15 December 2014
# The continuing rout in crude oil prices remains an unsettling force in global equity markets with the current conclusion being that a distinct lack of demand is a big contributor to the declines. Thoughts therefore turn to the credit worthiness of highly leveraged shale oil producers, and the possible contagion to the broader credit markets. This thinking saw a new level of ‘risk aversion’ sweep through the markets Friday. The Stoxx600 fell a not insignificant 2.58% whilst in stateside trade the S&P500 fell 1.62% despite a very strong UoM confidence survey. For the week the Stoxx fell 5.45% and the S&P 3.53%.
# The International Energy Agency’s monthly report compounded the demand concerns prevalent in current market thinking. In its report the agency cut its forecast for global crude oil demand for the fourth time in five months. WTI crude closed 3.6% lower at $57.81, while Brent’s slide was more modest, down 2.9% at $61.85. The levels being new 5 year lows.
# The University of Michigan’s consumer confidence survey for December blew away expectations with a very strong reading of 93.8, the highest reading since January 2007 (8 year highs) and above the median forecast of 89.5. Lower gasoline prices, a buoyant labour market and the prospect for higher wages all at play here.
# Despite the amazing confidence reading U.S. wholesale interest rates fell as the broader risk aversion theme swept markets. The U.S. 10 year bond yield fell to 2.08% from 2.16% prior and a high of 2.31% earlier in the week. We consider the bond markets the smartest of markets and thus one can only draw the conclusion, that with the FOMC meeting due later this week, the ‘smart’ players do not see the prospect of a hawkish Fed despite all the talk of them removing the ‘considerable time’ phase.
# Japanese PM Abe’s coalition swept back to power over the weekend making big gains and maintaining at least a 2/3rds ‘super majority’. Many had expected the JPY to weaken sharply in the wake of the victory as Abe’s mandate to continue his reforms is strengthened but for us nothing has really changed and risk aversion may be the bigger factor in today’s trade. Japan will be an interesting watch today!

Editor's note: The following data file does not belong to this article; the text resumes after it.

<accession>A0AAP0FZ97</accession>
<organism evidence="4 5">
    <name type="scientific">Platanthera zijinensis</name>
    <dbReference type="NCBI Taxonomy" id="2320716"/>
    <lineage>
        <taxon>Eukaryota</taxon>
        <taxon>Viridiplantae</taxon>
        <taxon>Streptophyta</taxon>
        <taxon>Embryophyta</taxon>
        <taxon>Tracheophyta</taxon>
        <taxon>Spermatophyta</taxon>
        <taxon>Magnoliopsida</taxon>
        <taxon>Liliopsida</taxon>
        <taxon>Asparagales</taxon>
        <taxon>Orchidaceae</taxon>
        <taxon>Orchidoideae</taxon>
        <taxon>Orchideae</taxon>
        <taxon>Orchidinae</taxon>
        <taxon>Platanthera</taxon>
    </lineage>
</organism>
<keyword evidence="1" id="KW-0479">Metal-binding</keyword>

# Ratings agency Fitch downgraded France’s sovereign debt from AA+ to AA citing a weak economic outlook which will impair the stabilising of the public debt ratios. Meanwhile S&P affirmed the UK’s AAA rating with the outlook stable. S&P went on to say that they expect fully fledged QE for the common zone in the beginning of the new year. Despite the double lick of negative European news and the monster U.S. confidence number the EUR/USD ended the day (& week) higher. This combination brings to mind the old adage ‘that which doesn’t react bearishly to bearish news is therefore not bearish!’ Look for EUR/USD to thus move higher this week as year-end squaring on mammoth USD longs takes place.
# The VIX index soared 78% last week its biggest one week move since May 2010 and only 1 of 2 closes above 20 in the last 2 years.
# While crude continued to slide other key commodities were relatively stable on Friday. Copper closed up 0.19%, gold eased $5 to 1,222 and iron ore eased 10 cents to 68.70. For the week NYMEX Crude fell 12.20%, Copper edged 0.72% higher; iron ore fell 3.10% while gold rose 2.55% due to safe-haven flows.